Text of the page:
Meteorology 101

Don't not try this at home folks …

Something I have been thinking about whilst absent:

Today there is no reason why anyone capable of learning the "science routines" of a British school can not understand the weather.

It is all really simple physics with the added bonus that it can even be taught to dyslexics; there are so many self explanatory and pretty pictures online these days.

Some of the resources such as Earth Observatory articles date back to the early days of satellite research. Articles on there date back to 1998, I think and will bring you up to scratch about things like global warming (discussed by Benjamin Franklin) glacier melt (observed even before his era) and temperature changes in the sub arctic waters.

It’s articles on the atmosphere oscillations over the Atlantic, Pacific and Arctic are superb.

Online resources such as Wikipedia will bring you up to spec with such things as Newton’s “Mathematical Principles..” Check out what it has to say about tides and the precepts he set out in the first book.

Then consider what that also means for idiocies like Coriolis and what the illustrious have to say about Atmospheric science in the Encyclopaedia Britannica. But if Newton cold hang himself in his own work, what hope would mere minions have?

The earth is bound in planet streams called Rossby Waves after the infamous Japanese scientist who lost the war. The most famous stream to date is the Gulf Stream which carries some (IIRC) 25 million cubic tons an hour past the Carolinas in North America.

(Consider how such a broad sweep could imbibe enough solar energy between the Cape Verdi Islands (is it?) to whirl up a force 4 hurricane before it reaches western shores at 15 miles per hour.)

These streams carry heat above our heads from the Equator to the Poles notably in Summer when the North Pole has full time sun and the tropics only get the minimum 12 per day.

There is a cycle that resembles our fist. Make one and look at the back of your hand. Hold it out so you can only see the last knuckles on your fingers. That’s an idealised picture to scale of the Hadley, Ferrel and I forget the name of the other Low pressure one. The almost invisible finger, the pinky, is the Polar High. Between each, the upper cyclones can be found.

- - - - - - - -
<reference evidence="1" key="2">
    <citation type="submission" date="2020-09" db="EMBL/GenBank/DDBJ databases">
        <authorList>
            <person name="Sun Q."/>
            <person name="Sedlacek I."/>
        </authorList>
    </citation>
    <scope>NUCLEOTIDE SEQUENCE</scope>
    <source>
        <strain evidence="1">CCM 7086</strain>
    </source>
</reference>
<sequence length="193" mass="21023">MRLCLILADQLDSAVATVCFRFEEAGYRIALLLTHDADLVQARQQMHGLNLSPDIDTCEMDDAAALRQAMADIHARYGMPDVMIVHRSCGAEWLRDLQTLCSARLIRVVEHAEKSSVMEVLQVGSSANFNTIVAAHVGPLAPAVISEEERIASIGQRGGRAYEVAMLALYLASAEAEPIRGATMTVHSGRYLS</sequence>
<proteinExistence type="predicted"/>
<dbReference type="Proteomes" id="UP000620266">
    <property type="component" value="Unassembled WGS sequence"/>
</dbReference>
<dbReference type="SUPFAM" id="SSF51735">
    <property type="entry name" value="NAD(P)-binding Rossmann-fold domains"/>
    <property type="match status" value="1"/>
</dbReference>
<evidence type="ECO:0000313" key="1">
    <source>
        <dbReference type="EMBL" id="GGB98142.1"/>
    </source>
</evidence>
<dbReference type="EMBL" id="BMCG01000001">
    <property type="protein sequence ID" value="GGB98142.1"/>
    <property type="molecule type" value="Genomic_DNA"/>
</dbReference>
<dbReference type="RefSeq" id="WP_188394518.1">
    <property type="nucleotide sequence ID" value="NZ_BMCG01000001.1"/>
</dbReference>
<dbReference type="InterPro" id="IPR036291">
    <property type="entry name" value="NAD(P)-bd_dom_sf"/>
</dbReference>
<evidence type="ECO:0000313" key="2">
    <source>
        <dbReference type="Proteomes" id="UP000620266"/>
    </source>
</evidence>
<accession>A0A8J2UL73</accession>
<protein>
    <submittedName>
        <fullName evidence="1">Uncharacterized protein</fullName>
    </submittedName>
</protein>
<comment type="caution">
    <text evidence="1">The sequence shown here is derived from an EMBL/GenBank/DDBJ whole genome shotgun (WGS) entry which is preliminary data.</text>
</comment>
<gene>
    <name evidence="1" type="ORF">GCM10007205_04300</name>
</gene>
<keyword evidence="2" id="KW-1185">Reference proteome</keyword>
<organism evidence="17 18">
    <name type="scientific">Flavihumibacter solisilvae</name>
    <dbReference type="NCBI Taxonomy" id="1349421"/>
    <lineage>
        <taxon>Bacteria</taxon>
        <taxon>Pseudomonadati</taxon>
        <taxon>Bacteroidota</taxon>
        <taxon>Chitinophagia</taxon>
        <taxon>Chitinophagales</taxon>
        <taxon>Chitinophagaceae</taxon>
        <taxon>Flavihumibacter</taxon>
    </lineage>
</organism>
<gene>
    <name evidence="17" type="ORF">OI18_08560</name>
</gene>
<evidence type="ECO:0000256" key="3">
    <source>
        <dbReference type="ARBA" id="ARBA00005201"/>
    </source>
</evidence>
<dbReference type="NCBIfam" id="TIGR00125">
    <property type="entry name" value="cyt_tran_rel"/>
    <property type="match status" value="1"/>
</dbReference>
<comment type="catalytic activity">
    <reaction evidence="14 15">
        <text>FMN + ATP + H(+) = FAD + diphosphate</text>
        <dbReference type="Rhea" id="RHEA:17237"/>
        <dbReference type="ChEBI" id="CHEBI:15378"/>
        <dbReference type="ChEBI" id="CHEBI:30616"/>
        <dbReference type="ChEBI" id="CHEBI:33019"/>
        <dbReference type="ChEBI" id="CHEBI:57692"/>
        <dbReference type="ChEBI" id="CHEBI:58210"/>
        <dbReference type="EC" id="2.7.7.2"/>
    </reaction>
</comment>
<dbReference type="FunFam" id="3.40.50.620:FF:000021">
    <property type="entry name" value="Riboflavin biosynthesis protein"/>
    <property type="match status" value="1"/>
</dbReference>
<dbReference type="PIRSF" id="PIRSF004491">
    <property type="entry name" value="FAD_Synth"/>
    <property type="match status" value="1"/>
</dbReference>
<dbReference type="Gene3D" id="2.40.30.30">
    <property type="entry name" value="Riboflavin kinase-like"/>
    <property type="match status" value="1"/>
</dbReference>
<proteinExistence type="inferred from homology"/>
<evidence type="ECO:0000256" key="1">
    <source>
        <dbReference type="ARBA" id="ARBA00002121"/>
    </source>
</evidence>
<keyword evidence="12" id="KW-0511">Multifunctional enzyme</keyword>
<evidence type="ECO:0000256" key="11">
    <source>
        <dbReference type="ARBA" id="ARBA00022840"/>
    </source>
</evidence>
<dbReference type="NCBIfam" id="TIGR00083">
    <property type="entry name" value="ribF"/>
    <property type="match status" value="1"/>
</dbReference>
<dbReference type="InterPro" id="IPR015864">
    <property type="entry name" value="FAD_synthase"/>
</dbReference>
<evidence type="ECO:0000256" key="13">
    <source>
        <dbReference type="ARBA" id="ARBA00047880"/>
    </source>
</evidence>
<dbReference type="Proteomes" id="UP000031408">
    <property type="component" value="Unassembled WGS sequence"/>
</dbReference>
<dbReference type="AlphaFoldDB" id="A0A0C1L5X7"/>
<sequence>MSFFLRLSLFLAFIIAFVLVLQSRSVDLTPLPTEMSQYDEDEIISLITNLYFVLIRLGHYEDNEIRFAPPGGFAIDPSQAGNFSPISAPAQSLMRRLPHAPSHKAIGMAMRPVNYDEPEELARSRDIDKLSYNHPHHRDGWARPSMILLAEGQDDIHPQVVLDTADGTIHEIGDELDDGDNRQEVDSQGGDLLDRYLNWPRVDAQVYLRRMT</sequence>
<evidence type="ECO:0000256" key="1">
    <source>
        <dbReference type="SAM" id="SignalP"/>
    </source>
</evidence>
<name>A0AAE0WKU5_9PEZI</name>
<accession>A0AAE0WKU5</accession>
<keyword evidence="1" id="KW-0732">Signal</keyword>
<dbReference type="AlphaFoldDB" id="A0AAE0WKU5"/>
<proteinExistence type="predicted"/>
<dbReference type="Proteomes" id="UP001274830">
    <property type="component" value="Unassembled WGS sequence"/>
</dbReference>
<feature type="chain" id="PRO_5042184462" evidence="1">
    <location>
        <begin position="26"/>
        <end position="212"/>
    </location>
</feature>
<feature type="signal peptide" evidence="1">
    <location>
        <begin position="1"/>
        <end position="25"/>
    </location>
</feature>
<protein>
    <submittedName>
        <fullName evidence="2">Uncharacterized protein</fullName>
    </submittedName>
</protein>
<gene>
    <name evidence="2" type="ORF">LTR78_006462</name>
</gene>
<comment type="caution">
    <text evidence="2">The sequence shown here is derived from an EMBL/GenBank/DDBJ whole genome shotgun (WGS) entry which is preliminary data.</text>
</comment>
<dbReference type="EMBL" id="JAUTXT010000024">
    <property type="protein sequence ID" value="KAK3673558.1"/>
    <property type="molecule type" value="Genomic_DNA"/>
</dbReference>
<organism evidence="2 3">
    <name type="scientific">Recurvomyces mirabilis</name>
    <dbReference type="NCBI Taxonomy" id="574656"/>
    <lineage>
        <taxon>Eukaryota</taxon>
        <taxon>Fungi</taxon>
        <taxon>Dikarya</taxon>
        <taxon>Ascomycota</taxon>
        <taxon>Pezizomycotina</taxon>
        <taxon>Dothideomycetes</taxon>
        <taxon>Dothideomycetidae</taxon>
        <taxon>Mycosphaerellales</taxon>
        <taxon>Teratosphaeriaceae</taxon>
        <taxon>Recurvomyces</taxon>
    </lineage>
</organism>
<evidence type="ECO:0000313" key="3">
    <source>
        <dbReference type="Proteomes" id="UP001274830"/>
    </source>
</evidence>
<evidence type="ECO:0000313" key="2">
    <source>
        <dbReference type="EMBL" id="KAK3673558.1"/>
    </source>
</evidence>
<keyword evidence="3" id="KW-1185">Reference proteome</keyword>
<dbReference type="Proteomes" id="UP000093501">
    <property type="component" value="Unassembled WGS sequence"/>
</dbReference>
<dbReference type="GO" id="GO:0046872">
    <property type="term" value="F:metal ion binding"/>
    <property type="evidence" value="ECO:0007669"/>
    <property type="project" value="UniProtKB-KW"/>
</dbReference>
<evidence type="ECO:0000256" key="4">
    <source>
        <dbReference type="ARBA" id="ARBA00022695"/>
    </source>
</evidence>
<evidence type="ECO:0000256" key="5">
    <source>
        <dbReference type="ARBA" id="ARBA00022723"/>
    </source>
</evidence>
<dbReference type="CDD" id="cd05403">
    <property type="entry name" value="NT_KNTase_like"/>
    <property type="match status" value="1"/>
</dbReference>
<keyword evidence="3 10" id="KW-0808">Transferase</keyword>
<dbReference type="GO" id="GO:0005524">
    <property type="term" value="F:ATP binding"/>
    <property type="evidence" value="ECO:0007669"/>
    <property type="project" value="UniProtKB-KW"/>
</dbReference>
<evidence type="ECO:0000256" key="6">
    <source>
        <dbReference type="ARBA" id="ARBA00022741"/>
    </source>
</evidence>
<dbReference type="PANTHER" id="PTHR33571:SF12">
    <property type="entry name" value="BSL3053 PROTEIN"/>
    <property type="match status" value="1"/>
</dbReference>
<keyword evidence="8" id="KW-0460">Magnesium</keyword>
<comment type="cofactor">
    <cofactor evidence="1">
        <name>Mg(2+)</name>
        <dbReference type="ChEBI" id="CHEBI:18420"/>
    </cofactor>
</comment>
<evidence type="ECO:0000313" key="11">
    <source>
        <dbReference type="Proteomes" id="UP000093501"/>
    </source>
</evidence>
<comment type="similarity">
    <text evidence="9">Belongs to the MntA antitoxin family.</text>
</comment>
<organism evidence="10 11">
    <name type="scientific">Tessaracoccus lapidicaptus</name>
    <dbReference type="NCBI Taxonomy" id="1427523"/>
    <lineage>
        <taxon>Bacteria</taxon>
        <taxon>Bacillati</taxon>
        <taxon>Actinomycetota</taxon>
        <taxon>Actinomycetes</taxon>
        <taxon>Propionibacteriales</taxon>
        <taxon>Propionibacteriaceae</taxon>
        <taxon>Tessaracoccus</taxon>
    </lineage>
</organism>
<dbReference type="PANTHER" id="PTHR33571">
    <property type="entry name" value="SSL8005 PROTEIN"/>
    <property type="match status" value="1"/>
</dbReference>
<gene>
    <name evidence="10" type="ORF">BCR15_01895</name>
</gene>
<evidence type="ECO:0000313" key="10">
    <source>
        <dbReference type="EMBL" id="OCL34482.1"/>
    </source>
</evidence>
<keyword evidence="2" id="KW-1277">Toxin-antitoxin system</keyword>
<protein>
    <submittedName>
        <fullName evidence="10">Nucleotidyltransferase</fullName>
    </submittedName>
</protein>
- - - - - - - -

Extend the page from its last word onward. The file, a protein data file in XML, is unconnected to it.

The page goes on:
These obey the same rules as the Gulf Stream and the Kushiro current. There is even an equatorial counter current I believe. When the physics of the water in the air is good enough, they break out into the Jet streams following the Rossby wave system.

Various models can be found on PDF showing the lives of these systems. They seem to resemble Jupiter’s Red Spot. Probably earth will have one from time to time as the Rossby waves break up around the Icelandic Low the atmospheric centre of gravity between the northern continents.

They tend to break up into a pentagram if my research leads me correctly. I have no idea how they explain it. What useful resources online detail the currents tend to warble off into calculousy.

The UCAR (is it?) universities that specialise in meteorology in the USA put out a tremendous amount of detailed maps. That you can watch daily. They will give you an inkling day by day about what is happening at ground level. European sites will give you upper air stuff if you wish to follow that over the N Atlantic.

Such resources were far more than FitzRoy had and he seemed to manage till the stress did for him.

Speaking of the inventor of meteorology; you can get a lot of his stuff from project Gutenberg. There is something on there too that seems to detail the behaviour of the upper atmosphere though he had a bit of a problem reconciling it with Newton’s mechanics:

Outlines of a Mechanical Theory of Storms

OUTLINES OF A MECHANICAL THEORY OF STORMS,

CONTAINING

THE TRUE LAW OF LUNAR INFLUENCE,

WITH

PRACTICAL INSTRUCTIONS TO THE NAVIGATOR, TO ENABLE HIM
APPROXIMATELY TO CALCULATE THE COMING
CHANGES OF THE WIND AND WEATHER,
FOR ANY GIVEN DAY, AND FOR
ANY PART OF THE OCEAN.
BY T. BASSNETT.

Beyond me I’m afraid. I’d had enough before it got interesting. Try starting at the bottom and working backwards. (I wish I had.)

I'm going to get that latest Newton edition. That old stuff is really hard going. FitzRoys stuff is readable as ever. But then I am a bit strange. (He's a godkin though.)

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One thought on “Meteorology 101

  1. I just got a book from the library called the Idiots Guide to Weather.I haven't looked at it yet. Shortly afterwards I found a copy of the Idiots Guide to ME. A sort of Windows 98 really, actually for idiots.ME (Windows Millenium Edition) was to FAT what Vista is to NT formatted operating systems.But it takes all sorts.

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